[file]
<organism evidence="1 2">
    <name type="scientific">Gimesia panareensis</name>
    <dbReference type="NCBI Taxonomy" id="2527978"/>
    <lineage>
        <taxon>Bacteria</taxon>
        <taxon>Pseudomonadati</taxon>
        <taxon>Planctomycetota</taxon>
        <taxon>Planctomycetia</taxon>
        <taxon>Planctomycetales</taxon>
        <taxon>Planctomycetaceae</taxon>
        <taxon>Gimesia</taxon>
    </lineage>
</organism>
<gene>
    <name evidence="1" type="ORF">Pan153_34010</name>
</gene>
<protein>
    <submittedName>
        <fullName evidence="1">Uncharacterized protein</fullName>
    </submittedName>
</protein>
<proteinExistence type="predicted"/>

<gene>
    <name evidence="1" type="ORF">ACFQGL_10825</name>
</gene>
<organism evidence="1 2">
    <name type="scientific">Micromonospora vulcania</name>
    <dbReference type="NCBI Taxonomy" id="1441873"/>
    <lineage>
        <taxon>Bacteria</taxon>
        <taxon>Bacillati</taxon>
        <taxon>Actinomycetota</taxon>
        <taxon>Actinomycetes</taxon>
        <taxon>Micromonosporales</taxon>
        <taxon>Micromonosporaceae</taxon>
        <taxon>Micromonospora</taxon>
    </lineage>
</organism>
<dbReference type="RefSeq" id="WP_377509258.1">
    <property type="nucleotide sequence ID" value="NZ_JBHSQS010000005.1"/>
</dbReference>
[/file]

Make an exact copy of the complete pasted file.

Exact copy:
<organism evidence="1 2">
    <name type="scientific">Gimesia panareensis</name>
    <dbReference type="NCBI Taxonomy" id="2527978"/>
    <lineage>
        <taxon>Bacteria</taxon>
        <taxon>Pseudomonadati</taxon>
        <taxon>Planctomycetota</taxon>
        <taxon>Planctomycetia</taxon>
        <taxon>Planctomycetales</taxon>
        <taxon>Planctomycetaceae</taxon>
        <taxon>Gimesia</taxon>
    </lineage>
</organism>
<gene>
    <name evidence="1" type="ORF">Pan153_34010</name>
</gene>
<protein>
    <submittedName>
        <fullName evidence="1">Uncharacterized protein</fullName>
    </submittedName>
</protein>
<proteinExistence type="predicted"/>

<gene>
    <name evidence="1" type="ORF">ACFQGL_10825</name>
</gene>
<organism evidence="1 2">
    <name type="scientific">Micromonospora vulcania</name>
    <dbReference type="NCBI Taxonomy" id="1441873"/>
    <lineage>
        <taxon>Bacteria</taxon>
        <taxon>Bacillati</taxon>
        <taxon>Actinomycetota</taxon>
        <taxon>Actinomycetes</taxon>
        <taxon>Micromonosporales</taxon>
        <taxon>Micromonosporaceae</taxon>
        <taxon>Micromonospora</taxon>
    </lineage>
</organism>
<dbReference type="RefSeq" id="WP_377509258.1">
    <property type="nucleotide sequence ID" value="NZ_JBHSQS010000005.1"/>
</dbReference>